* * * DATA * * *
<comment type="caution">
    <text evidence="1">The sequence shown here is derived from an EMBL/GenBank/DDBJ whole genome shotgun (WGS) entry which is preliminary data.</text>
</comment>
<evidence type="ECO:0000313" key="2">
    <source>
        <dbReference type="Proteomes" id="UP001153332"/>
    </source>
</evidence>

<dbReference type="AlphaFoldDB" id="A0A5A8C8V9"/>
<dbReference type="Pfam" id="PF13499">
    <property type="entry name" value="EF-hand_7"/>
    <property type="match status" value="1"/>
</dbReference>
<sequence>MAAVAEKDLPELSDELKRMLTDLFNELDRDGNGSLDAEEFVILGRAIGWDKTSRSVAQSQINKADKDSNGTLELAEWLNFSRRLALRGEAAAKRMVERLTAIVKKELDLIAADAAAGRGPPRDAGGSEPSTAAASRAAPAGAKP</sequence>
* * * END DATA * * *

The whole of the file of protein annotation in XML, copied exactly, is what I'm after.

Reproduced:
<comment type="caution">
    <text evidence="1">The sequence shown here is derived from an EMBL/GenBank/DDBJ whole genome shotgun (WGS) entry which is preliminary data.</text>
</comment>
<evidence type="ECO:0000313" key="2">
    <source>
        <dbReference type="Proteomes" id="UP001153332"/>
    </source>
</evidence>

<dbReference type="AlphaFoldDB" id="A0A5A8C8V9"/>
<dbReference type="Pfam" id="PF13499">
    <property type="entry name" value="EF-hand_7"/>
    <property type="match status" value="1"/>
</dbReference>
<sequence>MAAVAEKDLPELSDELKRMLTDLFNELDRDGNGSLDAEEFVILGRAIGWDKTSRSVAQSQINKADKDSNGTLELAEWLNFSRRLALRGEAAAKRMVERLTAIVKKELDLIAADAAAGRGPPRDAGGSEPSTAAASRAAPAGAKP</sequence>